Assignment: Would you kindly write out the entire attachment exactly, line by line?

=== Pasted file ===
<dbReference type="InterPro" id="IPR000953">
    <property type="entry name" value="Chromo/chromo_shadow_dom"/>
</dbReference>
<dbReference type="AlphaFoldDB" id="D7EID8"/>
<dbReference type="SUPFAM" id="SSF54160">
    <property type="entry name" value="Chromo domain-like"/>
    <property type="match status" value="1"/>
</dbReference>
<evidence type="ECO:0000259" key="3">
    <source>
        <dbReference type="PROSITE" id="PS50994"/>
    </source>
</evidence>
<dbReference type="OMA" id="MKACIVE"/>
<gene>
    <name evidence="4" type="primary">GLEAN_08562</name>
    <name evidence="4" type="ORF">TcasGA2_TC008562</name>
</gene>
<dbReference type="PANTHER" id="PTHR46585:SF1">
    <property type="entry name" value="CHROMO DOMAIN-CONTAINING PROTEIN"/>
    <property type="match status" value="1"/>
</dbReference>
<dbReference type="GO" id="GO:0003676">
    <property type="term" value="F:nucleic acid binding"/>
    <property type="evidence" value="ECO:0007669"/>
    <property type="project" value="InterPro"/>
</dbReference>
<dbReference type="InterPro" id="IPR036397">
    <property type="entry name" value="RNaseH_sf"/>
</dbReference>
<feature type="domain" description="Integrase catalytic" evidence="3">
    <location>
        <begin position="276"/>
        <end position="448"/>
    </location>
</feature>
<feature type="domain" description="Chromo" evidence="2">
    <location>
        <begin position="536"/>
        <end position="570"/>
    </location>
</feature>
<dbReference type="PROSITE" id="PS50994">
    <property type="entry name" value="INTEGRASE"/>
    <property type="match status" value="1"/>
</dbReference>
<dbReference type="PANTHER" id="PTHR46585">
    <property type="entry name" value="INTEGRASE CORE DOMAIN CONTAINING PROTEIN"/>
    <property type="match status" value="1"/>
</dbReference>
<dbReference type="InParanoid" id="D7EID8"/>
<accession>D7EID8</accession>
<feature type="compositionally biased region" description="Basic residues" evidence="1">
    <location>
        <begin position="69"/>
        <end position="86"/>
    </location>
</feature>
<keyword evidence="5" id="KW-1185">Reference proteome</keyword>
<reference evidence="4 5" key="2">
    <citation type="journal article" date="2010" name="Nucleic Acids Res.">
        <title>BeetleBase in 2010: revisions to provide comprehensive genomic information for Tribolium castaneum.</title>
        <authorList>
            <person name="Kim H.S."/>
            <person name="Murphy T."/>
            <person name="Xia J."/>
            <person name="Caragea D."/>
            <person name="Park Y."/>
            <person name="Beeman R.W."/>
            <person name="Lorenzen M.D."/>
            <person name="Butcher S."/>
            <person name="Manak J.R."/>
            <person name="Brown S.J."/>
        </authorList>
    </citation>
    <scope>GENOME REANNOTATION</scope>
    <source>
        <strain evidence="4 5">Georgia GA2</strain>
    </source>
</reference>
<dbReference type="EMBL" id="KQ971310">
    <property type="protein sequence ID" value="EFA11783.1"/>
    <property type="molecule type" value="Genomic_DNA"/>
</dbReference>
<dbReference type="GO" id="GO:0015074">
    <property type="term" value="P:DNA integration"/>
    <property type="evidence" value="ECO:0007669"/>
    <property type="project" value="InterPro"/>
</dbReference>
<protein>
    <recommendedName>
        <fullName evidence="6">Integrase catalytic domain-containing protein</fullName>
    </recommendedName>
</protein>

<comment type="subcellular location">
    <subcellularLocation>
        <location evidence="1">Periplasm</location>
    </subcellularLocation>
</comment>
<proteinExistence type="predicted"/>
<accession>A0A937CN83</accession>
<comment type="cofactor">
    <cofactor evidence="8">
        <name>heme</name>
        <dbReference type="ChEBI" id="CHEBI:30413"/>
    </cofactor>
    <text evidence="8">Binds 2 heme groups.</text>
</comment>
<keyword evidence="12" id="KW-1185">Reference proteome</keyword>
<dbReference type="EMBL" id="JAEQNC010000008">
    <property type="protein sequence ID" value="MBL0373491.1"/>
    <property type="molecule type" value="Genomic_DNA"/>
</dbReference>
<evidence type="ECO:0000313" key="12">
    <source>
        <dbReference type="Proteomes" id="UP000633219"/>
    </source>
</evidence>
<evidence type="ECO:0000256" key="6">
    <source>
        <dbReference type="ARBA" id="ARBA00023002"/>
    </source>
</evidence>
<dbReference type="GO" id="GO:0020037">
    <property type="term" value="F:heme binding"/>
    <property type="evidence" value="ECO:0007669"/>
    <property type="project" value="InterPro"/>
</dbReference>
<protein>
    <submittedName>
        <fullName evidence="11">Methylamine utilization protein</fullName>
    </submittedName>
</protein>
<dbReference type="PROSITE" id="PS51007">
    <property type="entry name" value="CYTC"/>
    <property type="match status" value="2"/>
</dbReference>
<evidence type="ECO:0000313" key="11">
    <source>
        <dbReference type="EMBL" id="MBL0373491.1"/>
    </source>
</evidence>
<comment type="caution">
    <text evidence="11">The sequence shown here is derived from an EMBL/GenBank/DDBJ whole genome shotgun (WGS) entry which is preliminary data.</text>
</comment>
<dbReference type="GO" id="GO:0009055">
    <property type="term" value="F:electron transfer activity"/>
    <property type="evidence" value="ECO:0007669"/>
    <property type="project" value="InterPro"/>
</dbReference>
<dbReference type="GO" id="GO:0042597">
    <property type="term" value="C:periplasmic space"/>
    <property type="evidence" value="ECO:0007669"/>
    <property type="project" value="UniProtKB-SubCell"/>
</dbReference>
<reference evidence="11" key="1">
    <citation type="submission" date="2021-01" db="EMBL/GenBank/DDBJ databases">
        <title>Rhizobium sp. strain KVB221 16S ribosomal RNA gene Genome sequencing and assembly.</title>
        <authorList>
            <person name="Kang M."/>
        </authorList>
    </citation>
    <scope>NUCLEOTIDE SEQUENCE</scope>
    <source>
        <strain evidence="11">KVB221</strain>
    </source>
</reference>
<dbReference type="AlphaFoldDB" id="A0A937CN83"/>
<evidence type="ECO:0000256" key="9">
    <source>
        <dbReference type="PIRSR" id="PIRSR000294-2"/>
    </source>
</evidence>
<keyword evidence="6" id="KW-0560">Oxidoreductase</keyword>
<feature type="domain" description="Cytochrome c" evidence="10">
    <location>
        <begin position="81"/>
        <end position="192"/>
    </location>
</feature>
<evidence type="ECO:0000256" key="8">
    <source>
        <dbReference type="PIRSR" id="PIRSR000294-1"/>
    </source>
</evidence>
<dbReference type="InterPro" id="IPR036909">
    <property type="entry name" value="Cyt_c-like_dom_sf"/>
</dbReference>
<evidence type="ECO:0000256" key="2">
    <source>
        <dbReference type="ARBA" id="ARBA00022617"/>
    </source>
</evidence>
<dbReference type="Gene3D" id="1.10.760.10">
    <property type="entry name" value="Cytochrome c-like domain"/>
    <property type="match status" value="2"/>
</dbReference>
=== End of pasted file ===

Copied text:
<dbReference type="InterPro" id="IPR000953">
    <property type="entry name" value="Chromo/chromo_shadow_dom"/>
</dbReference>
<dbReference type="AlphaFoldDB" id="D7EID8"/>
<dbReference type="SUPFAM" id="SSF54160">
    <property type="entry name" value="Chromo domain-like"/>
    <property type="match status" value="1"/>
</dbReference>
<evidence type="ECO:0000259" key="3">
    <source>
        <dbReference type="PROSITE" id="PS50994"/>
    </source>
</evidence>
<dbReference type="OMA" id="MKACIVE"/>
<gene>
    <name evidence="4" type="primary">GLEAN_08562</name>
    <name evidence="4" type="ORF">TcasGA2_TC008562</name>
</gene>
<dbReference type="PANTHER" id="PTHR46585:SF1">
    <property type="entry name" value="CHROMO DOMAIN-CONTAINING PROTEIN"/>
    <property type="match status" value="1"/>
</dbReference>
<dbReference type="GO" id="GO:0003676">
    <property type="term" value="F:nucleic acid binding"/>
    <property type="evidence" value="ECO:0007669"/>
    <property type="project" value="InterPro"/>
</dbReference>
<dbReference type="InterPro" id="IPR036397">
    <property type="entry name" value="RNaseH_sf"/>
</dbReference>
<feature type="domain" description="Integrase catalytic" evidence="3">
    <location>
        <begin position="276"/>
        <end position="448"/>
    </location>
</feature>
<feature type="domain" description="Chromo" evidence="2">
    <location>
        <begin position="536"/>
        <end position="570"/>
    </location>
</feature>
<dbReference type="PROSITE" id="PS50994">
    <property type="entry name" value="INTEGRASE"/>
    <property type="match status" value="1"/>
</dbReference>
<dbReference type="PANTHER" id="PTHR46585">
    <property type="entry name" value="INTEGRASE CORE DOMAIN CONTAINING PROTEIN"/>
    <property type="match status" value="1"/>
</dbReference>
<dbReference type="InParanoid" id="D7EID8"/>
<accession>D7EID8</accession>
<feature type="compositionally biased region" description="Basic residues" evidence="1">
    <location>
        <begin position="69"/>
        <end position="86"/>
    </location>
</feature>
<keyword evidence="5" id="KW-1185">Reference proteome</keyword>
<reference evidence="4 5" key="2">
    <citation type="journal article" date="2010" name="Nucleic Acids Res.">
        <title>BeetleBase in 2010: revisions to provide comprehensive genomic information for Tribolium castaneum.</title>
        <authorList>
            <person name="Kim H.S."/>
            <person name="Murphy T."/>
            <person name="Xia J."/>
            <person name="Caragea D."/>
            <person name="Park Y."/>
            <person name="Beeman R.W."/>
            <person name="Lorenzen M.D."/>
            <person name="Butcher S."/>
            <person name="Manak J.R."/>
            <person name="Brown S.J."/>
        </authorList>
    </citation>
    <scope>GENOME REANNOTATION</scope>
    <source>
        <strain evidence="4 5">Georgia GA2</strain>
    </source>
</reference>
<dbReference type="EMBL" id="KQ971310">
    <property type="protein sequence ID" value="EFA11783.1"/>
    <property type="molecule type" value="Genomic_DNA"/>
</dbReference>
<dbReference type="GO" id="GO:0015074">
    <property type="term" value="P:DNA integration"/>
    <property type="evidence" value="ECO:0007669"/>
    <property type="project" value="InterPro"/>
</dbReference>
<protein>
    <recommendedName>
        <fullName evidence="6">Integrase catalytic domain-containing protein</fullName>
    </recommendedName>
</protein>

<comment type="subcellular location">
    <subcellularLocation>
        <location evidence="1">Periplasm</location>
    </subcellularLocation>
</comment>
<proteinExistence type="predicted"/>
<accession>A0A937CN83</accession>
<comment type="cofactor">
    <cofactor evidence="8">
        <name>heme</name>
        <dbReference type="ChEBI" id="CHEBI:30413"/>
    </cofactor>
    <text evidence="8">Binds 2 heme groups.</text>
</comment>
<keyword evidence="12" id="KW-1185">Reference proteome</keyword>
<dbReference type="EMBL" id="JAEQNC010000008">
    <property type="protein sequence ID" value="MBL0373491.1"/>
    <property type="molecule type" value="Genomic_DNA"/>
</dbReference>
<evidence type="ECO:0000313" key="12">
    <source>
        <dbReference type="Proteomes" id="UP000633219"/>
    </source>
</evidence>
<evidence type="ECO:0000256" key="6">
    <source>
        <dbReference type="ARBA" id="ARBA00023002"/>
    </source>
</evidence>
<dbReference type="GO" id="GO:0020037">
    <property type="term" value="F:heme binding"/>
    <property type="evidence" value="ECO:0007669"/>
    <property type="project" value="InterPro"/>
</dbReference>
<protein>
    <submittedName>
        <fullName evidence="11">Methylamine utilization protein</fullName>
    </submittedName>
</protein>
<dbReference type="PROSITE" id="PS51007">
    <property type="entry name" value="CYTC"/>
    <property type="match status" value="2"/>
</dbReference>
<evidence type="ECO:0000313" key="11">
    <source>
        <dbReference type="EMBL" id="MBL0373491.1"/>
    </source>
</evidence>
<comment type="caution">
    <text evidence="11">The sequence shown here is derived from an EMBL/GenBank/DDBJ whole genome shotgun (WGS) entry which is preliminary data.</text>
</comment>
<dbReference type="GO" id="GO:0009055">
    <property type="term" value="F:electron transfer activity"/>
    <property type="evidence" value="ECO:0007669"/>
    <property type="project" value="InterPro"/>
</dbReference>
<dbReference type="GO" id="GO:0042597">
    <property type="term" value="C:periplasmic space"/>
    <property type="evidence" value="ECO:0007669"/>
    <property type="project" value="UniProtKB-SubCell"/>
</dbReference>
<reference evidence="11" key="1">
    <citation type="submission" date="2021-01" db="EMBL/GenBank/DDBJ databases">
        <title>Rhizobium sp. strain KVB221 16S ribosomal RNA gene Genome sequencing and assembly.</title>
        <authorList>
            <person name="Kang M."/>
        </authorList>
    </citation>
    <scope>NUCLEOTIDE SEQUENCE</scope>
    <source>
        <strain evidence="11">KVB221</strain>
    </source>
</reference>
<dbReference type="AlphaFoldDB" id="A0A937CN83"/>
<evidence type="ECO:0000256" key="9">
    <source>
        <dbReference type="PIRSR" id="PIRSR000294-2"/>
    </source>
</evidence>
<keyword evidence="6" id="KW-0560">Oxidoreductase</keyword>
<feature type="domain" description="Cytochrome c" evidence="10">
    <location>
        <begin position="81"/>
        <end position="192"/>
    </location>
</feature>
<evidence type="ECO:0000256" key="8">
    <source>
        <dbReference type="PIRSR" id="PIRSR000294-1"/>
    </source>
</evidence>
<dbReference type="InterPro" id="IPR036909">
    <property type="entry name" value="Cyt_c-like_dom_sf"/>
</dbReference>
<evidence type="ECO:0000256" key="2">
    <source>
        <dbReference type="ARBA" id="ARBA00022617"/>
    </source>
</evidence>
<dbReference type="Gene3D" id="1.10.760.10">
    <property type="entry name" value="Cytochrome c-like domain"/>
    <property type="match status" value="2"/>
</dbReference>